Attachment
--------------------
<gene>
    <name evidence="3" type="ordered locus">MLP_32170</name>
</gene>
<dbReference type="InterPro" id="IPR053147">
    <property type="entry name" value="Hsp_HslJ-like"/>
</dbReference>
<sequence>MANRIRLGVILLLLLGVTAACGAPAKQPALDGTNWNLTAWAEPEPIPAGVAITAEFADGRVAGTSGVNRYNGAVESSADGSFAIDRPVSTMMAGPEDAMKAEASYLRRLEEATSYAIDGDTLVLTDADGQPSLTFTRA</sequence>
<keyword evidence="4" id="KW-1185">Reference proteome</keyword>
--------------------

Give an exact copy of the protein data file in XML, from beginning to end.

<gene>
    <name evidence="3" type="ordered locus">MLP_32170</name>
</gene>
<dbReference type="InterPro" id="IPR053147">
    <property type="entry name" value="Hsp_HslJ-like"/>
</dbReference>
<sequence>MANRIRLGVILLLLLGVTAACGAPAKQPALDGTNWNLTAWAEPEPIPAGVAITAEFADGRVAGTSGVNRYNGAVESSADGSFAIDRPVSTMMAGPEDAMKAEASYLRRLEEATSYAIDGDTLVLTDADGQPSLTFTRA</sequence>
<keyword evidence="4" id="KW-1185">Reference proteome</keyword>